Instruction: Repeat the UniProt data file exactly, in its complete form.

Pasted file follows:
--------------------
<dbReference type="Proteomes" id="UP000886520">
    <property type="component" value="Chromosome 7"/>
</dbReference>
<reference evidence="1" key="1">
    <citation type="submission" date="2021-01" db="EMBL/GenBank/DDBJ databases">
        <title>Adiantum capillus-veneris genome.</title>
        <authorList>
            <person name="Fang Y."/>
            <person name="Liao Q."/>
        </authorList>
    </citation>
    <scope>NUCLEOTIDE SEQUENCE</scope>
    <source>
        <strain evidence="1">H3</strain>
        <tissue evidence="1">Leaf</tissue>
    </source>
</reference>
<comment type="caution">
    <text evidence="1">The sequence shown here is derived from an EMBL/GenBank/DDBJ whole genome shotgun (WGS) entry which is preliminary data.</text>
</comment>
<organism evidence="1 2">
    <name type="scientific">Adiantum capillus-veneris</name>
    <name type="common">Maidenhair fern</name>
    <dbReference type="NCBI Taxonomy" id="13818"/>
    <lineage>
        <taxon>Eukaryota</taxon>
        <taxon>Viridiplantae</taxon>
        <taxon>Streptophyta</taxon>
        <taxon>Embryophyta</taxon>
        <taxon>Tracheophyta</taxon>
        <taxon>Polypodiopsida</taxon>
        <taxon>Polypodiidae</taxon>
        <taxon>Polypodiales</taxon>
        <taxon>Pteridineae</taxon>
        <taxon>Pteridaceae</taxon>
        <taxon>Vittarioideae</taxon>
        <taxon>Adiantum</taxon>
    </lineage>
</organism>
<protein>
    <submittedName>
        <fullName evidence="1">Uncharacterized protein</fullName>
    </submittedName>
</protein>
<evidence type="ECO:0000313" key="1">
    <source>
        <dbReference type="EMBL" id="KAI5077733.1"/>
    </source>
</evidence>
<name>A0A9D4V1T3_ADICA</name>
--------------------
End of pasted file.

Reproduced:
<dbReference type="Proteomes" id="UP000886520">
    <property type="component" value="Chromosome 7"/>
</dbReference>
<reference evidence="1" key="1">
    <citation type="submission" date="2021-01" db="EMBL/GenBank/DDBJ databases">
        <title>Adiantum capillus-veneris genome.</title>
        <authorList>
            <person name="Fang Y."/>
            <person name="Liao Q."/>
        </authorList>
    </citation>
    <scope>NUCLEOTIDE SEQUENCE</scope>
    <source>
        <strain evidence="1">H3</strain>
        <tissue evidence="1">Leaf</tissue>
    </source>
</reference>
<comment type="caution">
    <text evidence="1">The sequence shown here is derived from an EMBL/GenBank/DDBJ whole genome shotgun (WGS) entry which is preliminary data.</text>
</comment>
<organism evidence="1 2">
    <name type="scientific">Adiantum capillus-veneris</name>
    <name type="common">Maidenhair fern</name>
    <dbReference type="NCBI Taxonomy" id="13818"/>
    <lineage>
        <taxon>Eukaryota</taxon>
        <taxon>Viridiplantae</taxon>
        <taxon>Streptophyta</taxon>
        <taxon>Embryophyta</taxon>
        <taxon>Tracheophyta</taxon>
        <taxon>Polypodiopsida</taxon>
        <taxon>Polypodiidae</taxon>
        <taxon>Polypodiales</taxon>
        <taxon>Pteridineae</taxon>
        <taxon>Pteridaceae</taxon>
        <taxon>Vittarioideae</taxon>
        <taxon>Adiantum</taxon>
    </lineage>
</organism>
<protein>
    <submittedName>
        <fullName evidence="1">Uncharacterized protein</fullName>
    </submittedName>
</protein>
<evidence type="ECO:0000313" key="1">
    <source>
        <dbReference type="EMBL" id="KAI5077733.1"/>
    </source>
</evidence>
<name>A0A9D4V1T3_ADICA</name>